Tuesday, 28 September 2010


We have moved from Dorset to West Yorkshire, to a village called Haworth high up in the Pennines. It is a fantastic place to be, surrounded by miles of open moorland which climb into the sky and then drop down into deep valleys. Water tumbles down the hillsides and over rocks, brown tinged from the peaty soil, it finds its way to the becks below in any way that it can. These becks in their turn join the rivers, the same rivers which powered the many mills which dot this area. You are never far away from one, whether it is a crumbling ruin now overgrown or one which has been given new life with a more modern commerce. What land has been cultivated over the centuries seems to be purely for the grazing of livestock, there are no wheatfields adding their colour to the scene. It is little wonder that its most famous literary connections are with the Bronte sisters whose works were peopled with dark brooding characters, living embodiments of the landscape. It has a reputation for being a dour landscape, but this is a shortsighted view which does not do justice to the breathtaking beauty of this part of our green and pleasant land.
After living, as we were, at sea level in Dorset it is now a huge contrast to find ourselves (at 1000 ft) living in the sky. The sky is now our world and though our feet, by neccessity, still use the ground to walk about on this does at times go unnoticed. All around us is the deep blue of of clear skies or, in another mood, clouds. The blue is welcome because there is less chance of rain falling out of it but it is the clouds which give shape and substance to our new world. They come in colours which, if not so vivid, are more varied than those found in a rainbow-especially in the evening just before the sun sets. At this time we walk up onto Penistone Hill where the uncountable miles of panoramic views can give the clouds in all of their variations. From the west we get the dark, sometimes thunderous, clouds creeping towards us. Due to the setting sun behind them, these are usually tinged with gold. Where the cloud cover is more sparse the golden hue streaks through the black, its brightness giving lie to the threat of a storm.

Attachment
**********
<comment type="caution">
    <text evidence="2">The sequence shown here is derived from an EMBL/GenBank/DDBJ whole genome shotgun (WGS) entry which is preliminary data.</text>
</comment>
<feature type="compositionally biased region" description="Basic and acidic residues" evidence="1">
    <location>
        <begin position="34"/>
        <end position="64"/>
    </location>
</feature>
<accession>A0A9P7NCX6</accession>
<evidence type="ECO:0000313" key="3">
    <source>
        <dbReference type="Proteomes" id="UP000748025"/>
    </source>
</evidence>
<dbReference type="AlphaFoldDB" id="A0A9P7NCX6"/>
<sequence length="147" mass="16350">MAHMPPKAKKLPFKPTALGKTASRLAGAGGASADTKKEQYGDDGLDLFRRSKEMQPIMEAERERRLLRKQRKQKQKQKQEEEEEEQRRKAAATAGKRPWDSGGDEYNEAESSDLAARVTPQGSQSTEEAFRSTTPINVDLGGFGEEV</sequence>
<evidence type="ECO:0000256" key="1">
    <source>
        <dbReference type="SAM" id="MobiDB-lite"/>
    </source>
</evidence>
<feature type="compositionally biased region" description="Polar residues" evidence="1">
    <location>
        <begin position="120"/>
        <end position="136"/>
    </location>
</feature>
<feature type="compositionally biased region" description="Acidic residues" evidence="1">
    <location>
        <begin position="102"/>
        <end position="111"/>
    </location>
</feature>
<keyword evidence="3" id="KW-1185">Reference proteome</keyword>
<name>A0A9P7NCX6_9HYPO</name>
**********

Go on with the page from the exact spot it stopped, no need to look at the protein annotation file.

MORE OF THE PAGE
On each side of the rainclouds-to the north and the south-are thick bands of clouds ranging from grey to pure white.These last form into strange, almost box-like, shapes over the far hills. To the east the clouds tend to be thinner and, catching the rays of the setting sun from a distance, have pinkish tints to them which deepen in colour as the sun sets lower. Here too we see the sky peeping through the breaks,  pale watery blue. But the most spectacular effect is back in the west during those short minutes when the sun has virtually dropped out of sight. Then it appears as if a fire is raging along the hilltops, moreso when there is wind to give movement to this illusionary inferno.
When it has burnt itself out this singals that we should make our way back down the hill. When darkness comes to the moors at this time of year it tends to be sudden and complete, so we head for the village and return to earth. Haworth is a one-off: it is dark and lopsided, oozing history from streets and buildings that make no apology for their failure to be picturesque. The energy that was spent in years gone by, when daily survival was a struggle, still pervades and feeds our imaginations. It is an exciting place to live.